A process, which physically removes contamination but does not necessarily destroy microorganisms. Current routines do not typically quantify the reduction of microbial contamination, which depends upon many factors, including the efficiency of the cleaning process. Cleaning removes micro-organisms and the organic material on which they thrive. It is a necessary pre-requisite of effective disinfection or sterilisation.
The removal of dirt or contaminants from windows Ramenwassen
An action of a boring machine to remove spoil that occurs when the auger is rotating while axially stationary.
The physical removal of most microorganisms and contamination, using detergent and water.
The removal of gates, runners and risers from the rough casting. This term also involves any hand finishing such as grinding or blasting.
removing the fly lint and loose bunches of cotton from a spinning frame to avoid breakage or defects (called slubs) in the yarn.
The process may be defined as the physical removal of foreign material, e.g., dust, soil, organic material such as blood, secretions, excretions and microorganisms. Physical cleaning removes rather than kills microorganisms. It is accomplished with water, detergents and mechanical action. In certain settings (e.g., central service or dietetics), the terms decontamination and sanitation may be used for this process.
Soiled or stained stamps are sometimes cleaned with chemicals or by erasing. The cleaning is usually done to improve the appearance of a stamp. A cleaned stamp can also mean one from which a cancellation has been removed, making a used stamp appear unused.
The process of removing scale, oxides, or lubricant--acquired during heating for forging or heat treating--from the surface of the forging. (See also Blasting, Pickling, Tumbling.)
(a) Alkaline cleaning : Cleaning by means of alkaline solutions. (b) Anodic (reverse) cleaning : Electrolytic cleaning in which the work piece is the anode. (c) Cathodic (direct) cleaning : Electrolytic cleaning in which the work piece is the cathode. (d) Diphase cleaning : Cleaning by means of a liquid system that consists of an organic solvent layer and an aqueous layer. Cleaning is effected both by solvent and emulsifying action. (e) Direct cleaning : See cathodic cleaning. (f) Electrolytic cleaning : Cleaning by immersion without the use of current, usually in an alkaline solution. (k) Solvent degreasing : Cleaning by means of organic solvents. (l) Spray cleaning : Cleaning by means of spraying with a cleaning solution. (m) Ultrasonic cleaning : Cleaning by any chemical means aided by ultrasonic vibration. (n) Vapour degreasing : Degreasing by solvent vapours condensing on the work pieces being cleaned.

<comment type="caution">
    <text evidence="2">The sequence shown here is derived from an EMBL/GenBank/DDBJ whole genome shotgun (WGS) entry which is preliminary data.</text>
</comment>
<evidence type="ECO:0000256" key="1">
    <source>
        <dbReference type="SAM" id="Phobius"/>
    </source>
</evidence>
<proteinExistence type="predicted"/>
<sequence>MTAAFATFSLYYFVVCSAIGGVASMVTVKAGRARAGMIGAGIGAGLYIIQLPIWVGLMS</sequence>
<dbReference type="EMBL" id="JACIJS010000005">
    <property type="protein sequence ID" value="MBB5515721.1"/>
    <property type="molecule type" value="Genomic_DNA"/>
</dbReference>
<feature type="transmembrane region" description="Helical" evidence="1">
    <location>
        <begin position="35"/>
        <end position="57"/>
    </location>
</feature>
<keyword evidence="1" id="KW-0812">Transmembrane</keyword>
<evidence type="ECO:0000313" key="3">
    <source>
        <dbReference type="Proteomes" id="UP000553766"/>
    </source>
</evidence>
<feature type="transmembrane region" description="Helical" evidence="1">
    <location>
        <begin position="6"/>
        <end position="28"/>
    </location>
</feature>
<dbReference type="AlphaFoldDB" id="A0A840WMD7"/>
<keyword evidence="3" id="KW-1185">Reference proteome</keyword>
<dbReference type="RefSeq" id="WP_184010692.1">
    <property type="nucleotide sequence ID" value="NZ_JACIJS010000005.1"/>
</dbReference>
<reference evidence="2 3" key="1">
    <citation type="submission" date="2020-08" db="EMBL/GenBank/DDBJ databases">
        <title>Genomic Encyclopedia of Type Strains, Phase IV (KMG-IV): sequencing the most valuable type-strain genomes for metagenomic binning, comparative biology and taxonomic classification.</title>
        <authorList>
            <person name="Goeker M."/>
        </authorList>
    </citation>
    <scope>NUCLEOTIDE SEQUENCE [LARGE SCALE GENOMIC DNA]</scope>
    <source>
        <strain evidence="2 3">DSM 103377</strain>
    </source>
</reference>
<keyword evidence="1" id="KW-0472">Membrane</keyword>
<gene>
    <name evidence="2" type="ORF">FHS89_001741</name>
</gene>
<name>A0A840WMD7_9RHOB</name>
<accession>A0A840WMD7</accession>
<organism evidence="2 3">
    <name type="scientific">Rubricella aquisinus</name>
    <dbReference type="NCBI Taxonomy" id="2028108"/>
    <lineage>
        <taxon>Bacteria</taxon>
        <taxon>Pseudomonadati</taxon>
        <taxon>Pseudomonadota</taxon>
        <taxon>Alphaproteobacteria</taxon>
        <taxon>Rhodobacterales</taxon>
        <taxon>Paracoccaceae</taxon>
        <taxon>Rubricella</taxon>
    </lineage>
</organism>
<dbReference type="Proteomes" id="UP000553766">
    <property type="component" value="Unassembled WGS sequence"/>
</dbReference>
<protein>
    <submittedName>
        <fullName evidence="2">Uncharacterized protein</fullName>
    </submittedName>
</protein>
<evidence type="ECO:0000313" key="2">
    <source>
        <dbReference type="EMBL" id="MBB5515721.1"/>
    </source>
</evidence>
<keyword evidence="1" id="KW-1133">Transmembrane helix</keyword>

The removal of soil or unwanted matter from a surface to which it clings.
the removal of visible soil, organic and inorganic contamination from a device or surface, using either the physical action of scrubbing with a surfactant or detergent and water or an energy-based process (e.g., ultrasonic cleaners) with appropriate chemical agents.
The process of removing marks, dust and other contamination and materials from the floor surface.
Physical removal of visible organic material from surfaces.
any process that removes foreign substances, corrosion or toning, e.g. application of solvents, dipping, and rubbing with abrasive materials or substances